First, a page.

The function of pallial eyes within the Pectinidae, with a description of those present in Patinopecten yessoensis
Published:January 01, 2000
Brian Morton, 2000. "The function of pallial eyes within the Pectinidae, with a description of those present in Patinopecten yessoensis", The Evolutionary Biology of the Bivalvia, E. M. Harper, J. D. Taylor, J. A. Crame
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The structure of the pallial, ectopic eye of Patinopecten yessoensis is described and shown to be of the typical pectinid form, located on the middle mantle fold. The cornea is, however, a tall epithelium and, with the lens, forms a Cartesian oval, unlike the lens alone in other pectinids which functions to counter spherical aberration. The basal cell layer beneath the retina and argentea is poorly pigmented, although this may be countered by the fact that the optic tentacle epithelium itself is apically heavily pigmented.
It is generally assumed that pectinid pallial eyes, being able to perceive a moving image, are used to warn of vicinal predators, resulting in swimming. However, this does not seem to be the case; although crabs and starfish, in particular, are known predators of scallops, which respond by swimming to the latter, they do so (usually) on receipt of mechanical and chemical stimuli, not visual. Some scallop species live in seagrass beds and there is evidence that these may afford protection. Scallops are visually attracted to the waving fronds.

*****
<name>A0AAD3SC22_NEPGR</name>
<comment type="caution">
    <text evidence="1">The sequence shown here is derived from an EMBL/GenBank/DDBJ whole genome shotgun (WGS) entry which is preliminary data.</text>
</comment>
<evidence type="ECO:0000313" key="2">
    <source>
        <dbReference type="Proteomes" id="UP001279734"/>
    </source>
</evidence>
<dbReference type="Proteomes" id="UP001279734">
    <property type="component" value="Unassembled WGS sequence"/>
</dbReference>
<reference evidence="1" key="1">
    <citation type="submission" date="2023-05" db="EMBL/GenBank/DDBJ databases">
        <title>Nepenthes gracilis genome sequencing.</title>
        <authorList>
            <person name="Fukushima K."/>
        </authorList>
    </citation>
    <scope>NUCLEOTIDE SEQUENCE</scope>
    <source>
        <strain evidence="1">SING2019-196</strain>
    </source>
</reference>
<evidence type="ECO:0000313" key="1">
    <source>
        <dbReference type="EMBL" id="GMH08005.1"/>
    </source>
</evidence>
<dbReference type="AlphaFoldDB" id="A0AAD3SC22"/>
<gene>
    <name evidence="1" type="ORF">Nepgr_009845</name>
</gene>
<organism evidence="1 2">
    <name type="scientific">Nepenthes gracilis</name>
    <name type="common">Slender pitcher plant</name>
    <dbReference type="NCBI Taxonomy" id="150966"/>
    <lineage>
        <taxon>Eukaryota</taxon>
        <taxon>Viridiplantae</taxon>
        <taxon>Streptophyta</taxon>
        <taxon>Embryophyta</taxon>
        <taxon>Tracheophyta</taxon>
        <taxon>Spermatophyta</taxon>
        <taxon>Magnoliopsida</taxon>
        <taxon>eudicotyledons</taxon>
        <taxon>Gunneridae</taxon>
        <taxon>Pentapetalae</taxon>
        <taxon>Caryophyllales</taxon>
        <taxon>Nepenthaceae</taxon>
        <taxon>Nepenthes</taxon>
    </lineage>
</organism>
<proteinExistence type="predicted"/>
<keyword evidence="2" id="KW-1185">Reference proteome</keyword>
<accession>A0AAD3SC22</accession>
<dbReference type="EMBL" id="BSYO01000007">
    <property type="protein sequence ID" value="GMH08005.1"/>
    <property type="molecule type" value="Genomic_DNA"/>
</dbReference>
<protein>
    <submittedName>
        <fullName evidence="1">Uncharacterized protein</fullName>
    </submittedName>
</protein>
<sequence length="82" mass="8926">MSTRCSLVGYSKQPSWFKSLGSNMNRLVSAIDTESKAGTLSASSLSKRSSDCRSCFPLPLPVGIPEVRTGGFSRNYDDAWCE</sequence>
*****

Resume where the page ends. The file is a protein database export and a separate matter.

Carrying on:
Scallops may also make relocation movements and, in more specialized taxa, e.g. species of Amusium, can swim for several metres. The visual sense of scallops is poorly understood and although pallial eyes may have developed early in the ancestry of the Pectinidae, as an antipredation sense organ, they may, in the descendants, now have a different, but perhaps related, function, although what this is, is unknown. Pectinid pallial eyes may improve the efficiency of photon capture in low light intensity subtidal habitats but for what purpose is unclear, since even if they are functioning as optical ‘burglar alarms’, what could they see in such a situation, especially as there is no brain to formulate an image?
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The Evolutionary Biology of the Bivalvia
Bivalves are key components of Recent marine and freshwater ecosystems and have been so for most of the Phanerozoic. Their rich and long fossil record, combined with their abundance and diversity in modern seas, has made bivalves the ideal subject of palaeobiological and evolutionary studies. Despite this, however, topics such as the early evolution of the class, relationships between various taxa and the life habits of some key extinct forms have remained remarkably unclear.
In the last few years there has been enormous expansion in the range of techniques available to both palaeontologists and zoologists and key discoveries of new faunas which shed new light on the evolutionary biology of this important class.
This volume integrates palaeontological and zoological approaches and sheds new light on the course of bivalve evolution. This series of 32 original papers tackles key issues including: up to date molecular phylogenies of major groups; new hard and soft tissue morphological cladistic analyses; reassessments of the early Palaeozoic radiation; important new observations on form and functional morphology; analyses of biogeography and biodiversity; novel (palaeo)ecological studies